• Colorado: Sen. Michael Bennet faces a strong challenge from Republican self-funder Joe O'Dea, but most recent polls show the incumbent establishing a firm lead in what’s become a Democratic-friendly state. Democratic Gov. Jared Polis is in even better shape against University of Colorado Regent Heidi Ganahl, who is the GOP’s only statewide elected official.
Things are more dicey in the 8th District, a brand-new seat in the northern Denver suburbs created thanks to reapportionment that would have backed Biden 51-46. Both parties have devoted millions to the battle between Democratic state Rep. Yadira Caraveo and Republican state Sen. Barb Kirkmeyer, but even a mid-October Caraveo internal showed her narrowly trailing. National Democrats have also spent some money to support state Sen. Brittany Pettersen in the contest to succeed retiring Democratic Rep. Ed Perlmutter in the neighboring 7th, but this is much friendlier turf at 56-42 Biden.
• Iowa: Seven-term Republican Sen. Chuck Grassley faces the most competitive re-election fight of his career, but retired Navy Adm. Mike Franken is still the underdog in what’s become a very tough state for Democrats. A mid-October poll from Iowa’s most prominent pollster, Ann Selzer, showed Grassley only narrowly ahead, but both parties have continued to direct their resources elsewhere. (Selzer’s survey released Saturday showed Grassley ahead by a wider 53-41.)
The most prominent House race in the state pits 3rd District Rep. Cindy Axne, who is the only Democrat in the Hawkeye State’s delegation, against Republican state Sen. Zach Nunn for a southwestern Iowa seat that Trump very narrowly won. Republican Reps. Mariannette Miller-Meeks and Ashley Hinson also face credible challenges from their respective Democratic foes, state Rep. Christina Bohannan and state Sen. Liz Mathis. However, all the major outside spending in both races has been on the GOP side.
• Louisiana: There’s no question that Republicans, who passed a new gerrymander over Democratic Gov. John Bel Edwards’ veto, will keep their firm hold over 5 of the state’s 6 congressional delegations, but GOP Rep. Clay Higgins does face a credible intra-party foe in the all-party primary for the 3rd District.
Attorney Holden Hoggatt is arguing that Higgins has done a poor job securing federal aid for his hurricane-ravaged constituents in the southwestern corner of the state, and he’s also highlighting allegations that Higgins threatened his first wife with a gun. The congressman, who has been a reliable spreader of conspiracy theories, has Trump’s backing, while Hoggatt has some prominent former local politicians from both parties in his corner. Six other candidates are on the ballot, and a Dec. 10 runoff would take place if no one earns a majority.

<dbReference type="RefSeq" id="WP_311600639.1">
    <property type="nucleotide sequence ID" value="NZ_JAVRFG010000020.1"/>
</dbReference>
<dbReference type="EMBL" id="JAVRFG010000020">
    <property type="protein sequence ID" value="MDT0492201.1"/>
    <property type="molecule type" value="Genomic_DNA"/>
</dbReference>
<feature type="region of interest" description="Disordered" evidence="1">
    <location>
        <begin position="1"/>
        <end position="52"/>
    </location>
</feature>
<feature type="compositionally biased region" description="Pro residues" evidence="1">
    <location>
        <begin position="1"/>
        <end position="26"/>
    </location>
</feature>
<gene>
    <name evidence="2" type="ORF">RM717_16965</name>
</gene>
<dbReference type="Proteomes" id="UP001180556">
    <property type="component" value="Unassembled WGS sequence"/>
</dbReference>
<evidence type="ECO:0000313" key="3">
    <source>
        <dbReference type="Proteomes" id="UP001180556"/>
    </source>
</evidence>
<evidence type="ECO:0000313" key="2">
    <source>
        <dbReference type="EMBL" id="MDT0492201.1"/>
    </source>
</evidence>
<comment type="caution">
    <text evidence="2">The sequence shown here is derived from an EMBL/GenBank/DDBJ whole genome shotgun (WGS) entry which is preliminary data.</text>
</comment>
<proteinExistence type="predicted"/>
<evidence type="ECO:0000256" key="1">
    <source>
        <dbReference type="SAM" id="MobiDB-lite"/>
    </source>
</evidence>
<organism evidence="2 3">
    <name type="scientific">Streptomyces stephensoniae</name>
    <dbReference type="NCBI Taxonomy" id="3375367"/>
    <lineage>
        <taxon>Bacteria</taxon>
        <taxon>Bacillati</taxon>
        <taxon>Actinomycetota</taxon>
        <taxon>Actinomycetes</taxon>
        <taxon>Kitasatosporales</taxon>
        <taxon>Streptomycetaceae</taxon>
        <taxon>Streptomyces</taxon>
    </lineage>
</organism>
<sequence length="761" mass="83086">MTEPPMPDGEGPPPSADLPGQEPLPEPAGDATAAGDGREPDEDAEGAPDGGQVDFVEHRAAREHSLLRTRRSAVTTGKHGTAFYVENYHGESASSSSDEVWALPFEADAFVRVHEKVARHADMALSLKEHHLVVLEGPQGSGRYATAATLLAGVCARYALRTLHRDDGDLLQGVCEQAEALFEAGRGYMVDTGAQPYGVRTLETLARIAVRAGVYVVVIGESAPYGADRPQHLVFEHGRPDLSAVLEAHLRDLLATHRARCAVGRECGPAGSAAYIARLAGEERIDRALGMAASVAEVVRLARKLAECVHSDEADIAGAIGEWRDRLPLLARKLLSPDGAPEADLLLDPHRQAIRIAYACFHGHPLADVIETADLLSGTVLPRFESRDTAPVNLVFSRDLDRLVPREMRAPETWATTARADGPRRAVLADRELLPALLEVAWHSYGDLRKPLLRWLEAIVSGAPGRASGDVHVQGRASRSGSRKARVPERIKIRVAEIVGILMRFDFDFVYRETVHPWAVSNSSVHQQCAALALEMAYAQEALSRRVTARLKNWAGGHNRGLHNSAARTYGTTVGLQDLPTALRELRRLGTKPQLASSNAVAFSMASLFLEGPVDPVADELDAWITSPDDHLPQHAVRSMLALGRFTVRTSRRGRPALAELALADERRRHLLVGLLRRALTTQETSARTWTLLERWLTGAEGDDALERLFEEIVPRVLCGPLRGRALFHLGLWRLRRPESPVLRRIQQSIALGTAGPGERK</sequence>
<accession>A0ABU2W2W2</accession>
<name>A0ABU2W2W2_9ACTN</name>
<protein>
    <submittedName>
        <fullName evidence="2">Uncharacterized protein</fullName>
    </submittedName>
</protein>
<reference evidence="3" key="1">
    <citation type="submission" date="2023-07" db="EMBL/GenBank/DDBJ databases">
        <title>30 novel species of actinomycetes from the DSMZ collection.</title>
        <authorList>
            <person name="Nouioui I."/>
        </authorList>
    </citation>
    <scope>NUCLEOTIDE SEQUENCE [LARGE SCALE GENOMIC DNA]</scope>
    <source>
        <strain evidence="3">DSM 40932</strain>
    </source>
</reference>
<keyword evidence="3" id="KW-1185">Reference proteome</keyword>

• Minnesota: Democratic Gov. Tim Walz is going up against Republican Scott Jensen, a former state senator who has circulated a litany of COVID conspiracy theories. Most polls have shown the far-better funded Walz ahead, though this is another race where reliable numbers are scarce, and Republicans showed up with a burst of very late outside spending.
The 2nd District in the Twin Cities suburbs, meanwhile, is an expensive second bout between Democratic Rep. Angie Craig and Marine veteran Tyler Kistner. Craig won 48-46 as Biden was carrying her seat by a 7-point margin, and court-supervised redistricting barely made any changes here.
The 1st District to the south also is a rematch between Republican Rep. Brad Finstad and the Democrat he beat in an August special election, former Hormel CEO Jeff Ettinger. Finstad turned back Ettinger just 51-47 in a constituency Trump took 54-44, but both parties are behaving like Finstad is on track for an easy win.
Democratic Secretary of State Steve Simon is also trying to fend off election denier Kim Crockett in a contest that national Democrats are heavily involved in as Republicans have largely sat on the sidelines. Each side, though, is spending big in the race between Democratic Attorney General Keith Ellison and Jim Schultz, who is the rare Republican attorney general candidate who acknowledges Biden won in 2020.
• Nebraska: The biggest race in the state is the contest for the 2nd District in the Omaha area, which would have supported Biden 52-46. Republican Rep. Don Bacon, who claimed victory two years ago in a similar constituency, this time is going up against Democratic state Sen. Tony Vargas, who would be Nebraska’s first Latino member.
The neighboring 1st District around Lincoln is a return engagement between Republican Rep. Mike Flood and the Democrat he turned back in a June special, state Sen. Patty Pansing Brooks. Flood only held on 53-47 in a 54-43 Trump seat, but just like in Minnesota’s 1st, both parties aren't expecting a repeat performance.
• New Mexico: Democratic Gov. Michelle Lujan Grisham is going up against former TV weatherman Mark Ronchetti, a Republican who held her distant relative, Ben Ray Lujan, to an unexpectedly small 52-46 win in the 2020 Senate race. Recent surveys from reliable firms have given the governor a mid-single-digit lead.